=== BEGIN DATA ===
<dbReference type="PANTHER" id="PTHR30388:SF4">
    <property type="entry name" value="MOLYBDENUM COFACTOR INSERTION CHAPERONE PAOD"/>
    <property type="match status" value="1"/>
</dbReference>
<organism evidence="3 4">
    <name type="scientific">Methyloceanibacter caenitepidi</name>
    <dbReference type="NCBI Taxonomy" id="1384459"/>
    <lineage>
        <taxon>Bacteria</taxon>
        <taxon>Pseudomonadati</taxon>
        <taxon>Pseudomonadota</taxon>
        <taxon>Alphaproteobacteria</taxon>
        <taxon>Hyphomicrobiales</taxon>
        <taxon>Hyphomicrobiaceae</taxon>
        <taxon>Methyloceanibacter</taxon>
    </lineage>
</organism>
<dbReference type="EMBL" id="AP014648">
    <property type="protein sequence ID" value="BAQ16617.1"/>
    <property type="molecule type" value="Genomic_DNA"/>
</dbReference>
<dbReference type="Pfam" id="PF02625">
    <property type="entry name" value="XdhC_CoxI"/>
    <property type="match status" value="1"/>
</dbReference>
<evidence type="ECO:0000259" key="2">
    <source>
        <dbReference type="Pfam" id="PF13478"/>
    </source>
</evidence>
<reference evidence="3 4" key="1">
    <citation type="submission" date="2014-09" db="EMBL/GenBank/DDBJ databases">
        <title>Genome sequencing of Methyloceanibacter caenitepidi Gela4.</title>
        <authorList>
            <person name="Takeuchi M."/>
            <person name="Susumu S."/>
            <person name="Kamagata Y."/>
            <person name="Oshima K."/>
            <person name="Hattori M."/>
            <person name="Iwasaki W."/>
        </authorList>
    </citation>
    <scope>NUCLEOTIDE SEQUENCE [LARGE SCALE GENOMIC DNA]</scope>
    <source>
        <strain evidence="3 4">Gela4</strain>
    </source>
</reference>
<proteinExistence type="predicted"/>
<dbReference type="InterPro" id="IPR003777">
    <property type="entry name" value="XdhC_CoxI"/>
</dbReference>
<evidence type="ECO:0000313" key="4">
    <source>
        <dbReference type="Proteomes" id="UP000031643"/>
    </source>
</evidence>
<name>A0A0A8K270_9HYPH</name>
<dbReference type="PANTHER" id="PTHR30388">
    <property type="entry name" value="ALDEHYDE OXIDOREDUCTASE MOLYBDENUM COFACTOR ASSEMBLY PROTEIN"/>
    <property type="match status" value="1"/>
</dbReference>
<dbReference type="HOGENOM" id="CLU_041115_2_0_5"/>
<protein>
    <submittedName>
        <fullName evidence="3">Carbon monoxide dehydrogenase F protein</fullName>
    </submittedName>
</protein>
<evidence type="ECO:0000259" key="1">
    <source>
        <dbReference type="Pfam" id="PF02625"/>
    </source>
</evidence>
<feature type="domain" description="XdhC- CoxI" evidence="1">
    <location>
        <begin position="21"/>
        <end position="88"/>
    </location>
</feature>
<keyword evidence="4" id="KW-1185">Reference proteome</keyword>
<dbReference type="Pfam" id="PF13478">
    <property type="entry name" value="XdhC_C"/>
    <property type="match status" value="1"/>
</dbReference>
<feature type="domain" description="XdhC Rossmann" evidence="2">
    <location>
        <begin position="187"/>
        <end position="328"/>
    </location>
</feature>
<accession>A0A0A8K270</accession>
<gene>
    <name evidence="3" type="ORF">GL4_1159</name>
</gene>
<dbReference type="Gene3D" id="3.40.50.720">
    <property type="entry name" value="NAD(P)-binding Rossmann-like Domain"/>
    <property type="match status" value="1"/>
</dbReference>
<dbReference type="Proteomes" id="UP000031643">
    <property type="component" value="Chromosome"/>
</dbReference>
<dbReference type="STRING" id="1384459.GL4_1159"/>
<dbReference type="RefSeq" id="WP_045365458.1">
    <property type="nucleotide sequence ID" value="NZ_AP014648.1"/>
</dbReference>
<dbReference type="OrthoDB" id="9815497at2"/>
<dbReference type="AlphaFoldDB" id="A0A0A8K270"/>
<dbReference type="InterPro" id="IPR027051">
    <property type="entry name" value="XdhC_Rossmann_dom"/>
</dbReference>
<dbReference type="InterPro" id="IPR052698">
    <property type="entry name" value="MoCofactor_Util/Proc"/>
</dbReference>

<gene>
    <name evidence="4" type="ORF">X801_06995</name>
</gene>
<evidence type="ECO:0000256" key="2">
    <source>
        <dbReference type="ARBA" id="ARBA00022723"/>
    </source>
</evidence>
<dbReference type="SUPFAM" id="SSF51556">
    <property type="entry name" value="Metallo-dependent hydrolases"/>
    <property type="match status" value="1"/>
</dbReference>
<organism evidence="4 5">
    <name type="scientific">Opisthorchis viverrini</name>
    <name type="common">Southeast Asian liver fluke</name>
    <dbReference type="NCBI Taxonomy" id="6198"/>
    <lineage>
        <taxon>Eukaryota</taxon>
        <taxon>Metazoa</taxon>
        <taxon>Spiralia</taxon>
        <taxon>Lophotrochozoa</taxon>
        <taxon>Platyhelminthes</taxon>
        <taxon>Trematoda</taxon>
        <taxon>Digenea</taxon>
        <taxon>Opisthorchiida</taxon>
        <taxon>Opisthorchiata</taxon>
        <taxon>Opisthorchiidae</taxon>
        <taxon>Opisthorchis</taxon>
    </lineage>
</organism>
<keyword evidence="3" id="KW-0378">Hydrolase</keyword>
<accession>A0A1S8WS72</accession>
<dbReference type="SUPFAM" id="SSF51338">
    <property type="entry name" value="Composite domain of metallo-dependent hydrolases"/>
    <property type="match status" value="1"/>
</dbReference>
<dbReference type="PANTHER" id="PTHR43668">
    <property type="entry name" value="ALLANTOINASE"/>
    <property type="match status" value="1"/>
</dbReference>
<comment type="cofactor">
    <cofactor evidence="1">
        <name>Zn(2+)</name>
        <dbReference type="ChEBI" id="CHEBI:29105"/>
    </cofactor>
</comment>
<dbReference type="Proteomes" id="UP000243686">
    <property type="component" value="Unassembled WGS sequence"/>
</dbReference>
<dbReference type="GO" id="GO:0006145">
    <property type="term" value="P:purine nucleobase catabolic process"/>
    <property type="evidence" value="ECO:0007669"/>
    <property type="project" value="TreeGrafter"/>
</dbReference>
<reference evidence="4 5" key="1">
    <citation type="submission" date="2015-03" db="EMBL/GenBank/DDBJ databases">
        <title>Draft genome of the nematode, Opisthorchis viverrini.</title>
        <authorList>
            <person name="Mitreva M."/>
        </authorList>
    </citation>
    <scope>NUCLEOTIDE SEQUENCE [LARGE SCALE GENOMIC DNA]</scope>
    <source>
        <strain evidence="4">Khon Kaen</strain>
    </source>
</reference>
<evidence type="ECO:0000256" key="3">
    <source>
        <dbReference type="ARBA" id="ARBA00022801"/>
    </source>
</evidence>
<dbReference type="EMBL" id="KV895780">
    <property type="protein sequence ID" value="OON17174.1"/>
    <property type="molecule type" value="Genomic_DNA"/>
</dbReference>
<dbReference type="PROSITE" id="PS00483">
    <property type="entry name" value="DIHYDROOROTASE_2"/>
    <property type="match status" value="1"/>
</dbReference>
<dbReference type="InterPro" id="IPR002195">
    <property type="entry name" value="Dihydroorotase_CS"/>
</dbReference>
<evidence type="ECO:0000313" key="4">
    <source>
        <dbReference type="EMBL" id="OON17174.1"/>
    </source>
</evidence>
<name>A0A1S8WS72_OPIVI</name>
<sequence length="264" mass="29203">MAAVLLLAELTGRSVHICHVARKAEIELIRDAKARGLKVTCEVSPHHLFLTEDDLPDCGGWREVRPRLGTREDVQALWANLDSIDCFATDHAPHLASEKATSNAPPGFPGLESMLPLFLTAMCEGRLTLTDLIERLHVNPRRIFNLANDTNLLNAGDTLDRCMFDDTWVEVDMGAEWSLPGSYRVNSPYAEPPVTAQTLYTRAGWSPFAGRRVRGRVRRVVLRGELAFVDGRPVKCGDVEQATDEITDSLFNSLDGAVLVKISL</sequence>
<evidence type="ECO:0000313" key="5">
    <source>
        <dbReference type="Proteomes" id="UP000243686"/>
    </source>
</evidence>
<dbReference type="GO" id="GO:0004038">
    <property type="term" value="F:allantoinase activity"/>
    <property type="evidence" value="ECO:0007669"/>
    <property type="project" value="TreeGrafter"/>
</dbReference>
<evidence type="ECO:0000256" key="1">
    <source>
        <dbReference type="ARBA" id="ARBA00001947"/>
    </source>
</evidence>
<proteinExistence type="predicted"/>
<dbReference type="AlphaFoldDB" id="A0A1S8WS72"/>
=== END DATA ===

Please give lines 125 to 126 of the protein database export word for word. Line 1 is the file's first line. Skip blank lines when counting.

<organism evidence="4 5">
    <name type="scientific">Opisthorchis viverrini</name>